According to the terms of the deal, whenever a CRPAO is generated, it will be sold to the bond issuer, on a purchase agreement basis. By this method, the total amount of funds from the bond issue is gradually disbursed to the concessionnaire, while the bond is gradually amortised through the revenue from CRPAOs.

Salgado from Fitch says 'Each CRPAO constitutes an unconditional and irrevocable obligation of the GOP. Therefore, our view is that the GOP is the ultimate payer'.

The 144A zero coupon bonds were issued in two tranches by the project vehicle, Interoceanica IV Finance Limited:


  • Series 2007-1 US$324 million maturing in 2025
  • Series 2007-2 US$238 million maturing in 2018


Fitch rated the bonds BB+, while Moody's assigned it Ba3. Both agencies hailed the importance of CRPAOs in achieving this rating. Although legally distinct from public debt, CRPAOs are incorporated in the national budget as line-up items in the ministry of finance and the ratings agencies were satisfied that the likelihood of the government honouring one obligation over the other was minimal. 

The bonds were placed in Peru and in the international capital markets with pension funds both at home and abroad buying most of the paper.

BNP Paribas was the bond arranger. It used a credit default swap placed by Goldman Sachs to provide a measure of security for the sponsors in the event of an budgeting error. This allows the concessionnaire to receive a payment the size of a whole semiannual CRPAO that they have sold to the issuer in advance of scheduled submission dates.  In addition to this some security for noteholders was provided in the form of a total return swap placed by Goldman Sachs, by which all monies not invested in the purchase of CRPAOs are to be invested in positions which earn a fixed rate of return and which are fully convertible in the event of a termination event occurring.

A termination clause would be triggered if six months had elapsed after the scheduled purchase date of a CRPAO without completion of the relevant construction phase. In this situation noteholders would receive all issuance proceeds which had not been used in the purchase of CRPAOs, and the proceeds invested in the total return swap, as well as compensation from the sponsors in the form of a make-whole payment if it was deemed to be be their fault. In this way, noteholder exposure to construction risk is mitigated considerably.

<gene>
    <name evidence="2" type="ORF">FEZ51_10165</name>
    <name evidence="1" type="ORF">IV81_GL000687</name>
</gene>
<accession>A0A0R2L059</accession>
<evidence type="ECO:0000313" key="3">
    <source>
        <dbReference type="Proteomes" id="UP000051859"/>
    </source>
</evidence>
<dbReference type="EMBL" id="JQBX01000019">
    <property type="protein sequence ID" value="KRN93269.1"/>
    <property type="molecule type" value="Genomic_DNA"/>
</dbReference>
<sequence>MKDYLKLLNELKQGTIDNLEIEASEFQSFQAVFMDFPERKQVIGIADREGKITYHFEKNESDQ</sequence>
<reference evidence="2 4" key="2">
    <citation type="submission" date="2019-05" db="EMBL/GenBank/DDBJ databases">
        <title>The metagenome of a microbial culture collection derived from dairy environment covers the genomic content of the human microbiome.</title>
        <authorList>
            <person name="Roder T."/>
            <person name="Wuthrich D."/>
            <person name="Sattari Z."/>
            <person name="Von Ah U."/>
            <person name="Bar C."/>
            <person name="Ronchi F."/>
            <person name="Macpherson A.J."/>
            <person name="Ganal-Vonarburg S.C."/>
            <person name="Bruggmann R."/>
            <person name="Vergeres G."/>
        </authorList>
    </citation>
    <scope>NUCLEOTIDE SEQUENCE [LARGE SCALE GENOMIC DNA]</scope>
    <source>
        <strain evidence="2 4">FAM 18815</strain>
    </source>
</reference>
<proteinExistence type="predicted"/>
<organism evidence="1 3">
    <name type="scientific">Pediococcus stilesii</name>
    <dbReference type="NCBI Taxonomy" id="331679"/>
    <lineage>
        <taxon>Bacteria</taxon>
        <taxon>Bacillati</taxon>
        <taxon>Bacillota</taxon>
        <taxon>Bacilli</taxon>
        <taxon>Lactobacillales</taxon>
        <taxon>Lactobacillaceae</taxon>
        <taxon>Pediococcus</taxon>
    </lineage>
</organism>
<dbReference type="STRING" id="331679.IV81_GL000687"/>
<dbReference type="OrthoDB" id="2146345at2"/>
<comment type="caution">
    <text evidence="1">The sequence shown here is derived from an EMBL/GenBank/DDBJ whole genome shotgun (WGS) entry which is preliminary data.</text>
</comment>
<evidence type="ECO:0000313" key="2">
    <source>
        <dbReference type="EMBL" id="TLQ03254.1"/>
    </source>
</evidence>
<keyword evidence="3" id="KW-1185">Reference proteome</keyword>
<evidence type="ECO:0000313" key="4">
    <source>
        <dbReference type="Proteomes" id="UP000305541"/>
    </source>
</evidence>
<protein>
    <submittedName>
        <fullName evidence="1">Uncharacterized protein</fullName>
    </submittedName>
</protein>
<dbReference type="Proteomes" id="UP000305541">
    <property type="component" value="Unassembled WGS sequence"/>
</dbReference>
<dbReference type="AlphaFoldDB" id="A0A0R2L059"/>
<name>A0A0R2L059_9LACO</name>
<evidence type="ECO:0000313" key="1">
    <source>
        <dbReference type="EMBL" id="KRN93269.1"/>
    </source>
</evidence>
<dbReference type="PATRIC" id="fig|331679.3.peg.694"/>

The sponsors received legal advice from Clifford Chance, while Milbank advised BNP Paribas.


With every southern province in Peru wanting a piece of the Intersur, the closing of the project reflects considerable investment in time and effort on the part of the Peruvian Government in trying to keep all parties satisfied.

The deal also represents a victory for the consortium who managed to achieve a rating equivalent to Peruvian national debt through intelligent hedging and the flexible purchase schedule set for the obligation certificates issued by the Republic of Peru.
It also paves the way for the final two instalments of the Interoceanica: San Juan de Marcona - Urcos and Matanari - Azangaro, Ilo - Juliaca. So far, all the previous IIRSA financings have used different hedging mechanisms; the total return swap, a cash management agreement, and a credit-linked note, respectively.  It will be interesting to see what innovations surface in the fourth.


The project at a glance

Project Name  Intersur Concessiones S.A.
Location  Peru
Description  A 306km long tolled highway from Inambari to Azangaro.

 Andrade Gutierrez - (33.3%)

Queiroz Galvao (33.3%)

 Camargo Correa - (33.3%)

EPC Contractor  Andrade Gutierrez, Queiroz Galvao, Camargo Correa
Project Duration
(Including construction)
15 years 
Construction Stage 4 years
Total Project Value  US$ 562 million
Total senior debt  US$ 562 million
Senior debt breakdown

Series 2007-1 US$ 324 million maturing in 2025

Series 2007-2 US$ 238 million maturing in 2018


Coupon 0 per cent per annum (4.1 per cent implied rate of return) 
Bookrunner  BNP Paribas
Legal Adviser to sponsor  Clifford Chance
Legal adviser to banks  Milbank Tweed
Date of financial close  26 April 2007